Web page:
Please tell us a story that illustrates the good work of your organization?

COVID flipped our world. Our schools and our state completely shut down. I know a lot of states stayed open, but ours did not. It went completely virtual. And even when we came back last year, it was with mandatory masks. It was a tough situation, and we all worked together to do some things during COVID that were extra special.

We wanted to spread neighborhood and school love and pride, even without being in school. That really started us on a great path.

For Teacher Appreciation Week, there was no school, but we sent out paper apples. And everyone decorated their paper apples and put them on their windows. So, when teachers drove by, they saw almost every building in our town was decorated with apples to show their appreciation. Then we got the idea to keep going. We did gingerbread men, and everyone put them in their mailboxes. Kids would go find and collect them. For art class, we sent out paint kits. Kids painted rocks and left them all over the bike path we have in town that goes between all the houses.

We sent chalk to all the teachers who had the kids do a zigzag or a spiral in front of their houses. And as kids went on walks, they would do an obstacle course by tracing all the different obstacles that the kids put out. Every neighborhood you went in had something in the windows or something on the sidewalk.

Sometimes people needed love. We had a couple parents die of COVID, so that’s when we did teddy bears in the windows. We wanted to spread neighborhood and school love and pride, even without being in school. That really started us on a great path.

What is your most outstanding achievement or contribution to the community?

I think it’s our newest achievement. Going back a decade, our town had a Spring Fling every year. Last June, we brought back this community event, and it was the first town event in four years.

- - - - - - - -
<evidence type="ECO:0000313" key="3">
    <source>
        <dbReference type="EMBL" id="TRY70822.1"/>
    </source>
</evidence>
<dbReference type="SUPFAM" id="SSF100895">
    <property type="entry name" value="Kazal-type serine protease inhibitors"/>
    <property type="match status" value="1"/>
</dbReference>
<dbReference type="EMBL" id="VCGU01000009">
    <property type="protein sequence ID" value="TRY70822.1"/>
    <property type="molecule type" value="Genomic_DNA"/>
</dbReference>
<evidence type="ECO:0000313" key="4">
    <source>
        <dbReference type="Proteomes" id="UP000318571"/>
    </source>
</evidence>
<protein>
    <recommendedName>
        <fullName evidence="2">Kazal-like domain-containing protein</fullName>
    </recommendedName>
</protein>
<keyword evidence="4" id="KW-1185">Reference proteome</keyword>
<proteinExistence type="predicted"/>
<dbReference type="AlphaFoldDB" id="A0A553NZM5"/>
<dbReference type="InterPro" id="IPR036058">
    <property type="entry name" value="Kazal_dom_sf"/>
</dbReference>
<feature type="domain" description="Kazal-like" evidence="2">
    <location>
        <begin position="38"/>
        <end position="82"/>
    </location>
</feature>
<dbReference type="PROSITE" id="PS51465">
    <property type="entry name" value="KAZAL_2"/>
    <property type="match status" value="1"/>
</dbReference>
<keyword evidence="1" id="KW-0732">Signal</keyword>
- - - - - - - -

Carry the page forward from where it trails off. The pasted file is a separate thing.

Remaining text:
Over a thousand people came, despite a morning bear-sighting report that nearly cancelled us! We had free activities, free games, free crafts and free prizes. And then we did fundraising with a raffle. The whole community got involved in donating raffle items. Food trucks came and donated a portion of their receipts to our fundraising efforts. We had only four months to put it together from when we found out that we were going to be able to do it. It was a challenge, but so worth it.

What do you want people to know about your organization?

It takes a village. It’s not just us; it is everyone, including local businesses like ACME. It is the local food trucks coming to our rescue. It is the parents when we had to do outdoor gym class, they were out there with them. I had a neighbor that doesn’t even have kids out there doing gym class with my son Mitch just because it takes a village, and I was in here doing math with my daughter Mia. We have an enormous number of volunteers; everyone has really stepped up.

How are you using the funds you’ve received from the ACME GIVE BACK WHERE IT COUNTS Reusable Bag Program?

One hundred percent of the funds raised through the ACME GIVE BACK Bag Program will go straight to the afterschool programs for the spring. For the fall, we were able to support seven clubs, and we’re trying to do as many for the spring.

Kimi Taylor is Co-President of the Logan Township Home & School League and very proud mom of Mia and Mitch.

Published February 8, 2023.